Michael O'Leary and Ryanair today (July 15) "unreservedly apologised" to Sir Stelios Haji-Ioannou, the founder of easyJet, over adverts questioning the airline's punctuality statistics.
Sir Stelios's lawyer, Chris Scott told the High Court in London that the adverts "featured a picture of the claimant distorted so his nose was elongated in the style of the character Pinocchio and referred to him as ‘EasyJet - Mr Late Again'".
Scott said the adverts had appeared in two newspapers earlier this year.
"Now in July, Mr O'Leary and Ryanair accept that the advertisements should not have been published referring to Sir Stelios and have made a complete offer to settle his claim," Scott told the court.
Sir Stelios had begun a libel action against Ryanair after that airline refused to withdraw the adverts and apologise.
Instead Scott said it had suggested the two sides "should resolve the dispute by a sumo contest or by a race around Trafalgar Square".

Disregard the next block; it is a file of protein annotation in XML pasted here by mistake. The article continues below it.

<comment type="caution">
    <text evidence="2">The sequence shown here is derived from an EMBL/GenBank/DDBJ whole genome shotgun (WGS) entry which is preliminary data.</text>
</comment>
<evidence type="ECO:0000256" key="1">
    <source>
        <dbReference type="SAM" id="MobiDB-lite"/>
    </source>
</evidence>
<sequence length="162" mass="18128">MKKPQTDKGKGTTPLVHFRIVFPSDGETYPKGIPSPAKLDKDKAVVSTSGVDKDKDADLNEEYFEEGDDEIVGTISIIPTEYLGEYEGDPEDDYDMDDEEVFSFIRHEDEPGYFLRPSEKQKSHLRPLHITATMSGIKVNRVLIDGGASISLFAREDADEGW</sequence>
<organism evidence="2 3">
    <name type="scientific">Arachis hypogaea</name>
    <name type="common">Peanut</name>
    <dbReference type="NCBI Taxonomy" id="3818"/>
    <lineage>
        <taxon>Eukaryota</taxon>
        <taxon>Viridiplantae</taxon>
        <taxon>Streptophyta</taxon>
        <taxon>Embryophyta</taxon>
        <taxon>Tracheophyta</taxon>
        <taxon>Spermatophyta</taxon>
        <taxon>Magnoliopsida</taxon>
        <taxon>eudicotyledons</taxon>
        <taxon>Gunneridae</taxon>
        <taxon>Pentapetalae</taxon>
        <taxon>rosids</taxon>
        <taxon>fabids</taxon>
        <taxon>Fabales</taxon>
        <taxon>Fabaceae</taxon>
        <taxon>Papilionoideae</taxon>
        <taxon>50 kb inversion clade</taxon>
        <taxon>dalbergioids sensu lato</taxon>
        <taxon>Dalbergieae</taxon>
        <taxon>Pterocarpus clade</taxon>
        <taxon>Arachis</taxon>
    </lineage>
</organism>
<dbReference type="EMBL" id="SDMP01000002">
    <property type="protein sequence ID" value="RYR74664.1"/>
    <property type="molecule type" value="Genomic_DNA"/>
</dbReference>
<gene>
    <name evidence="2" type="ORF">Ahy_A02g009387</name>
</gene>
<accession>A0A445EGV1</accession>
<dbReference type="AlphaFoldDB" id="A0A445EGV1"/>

In the statement to the court O'Leary, Ryanair's ceo, and the airline "unreservedly apologised" for the adverts "insofar as they related to him personally and suggested he was lying".
Ryanair agreed to pay Sir Stelios £51,100 in settlement of the libel case which he said he will give to his philanthropic foundation.
It also agreed to pay his courts costs and not to publish the adverts again.
The BBC quoted Sir Stelios as saying his victory was for all those "who have suffered verbal abuse at the hands of O'Leary".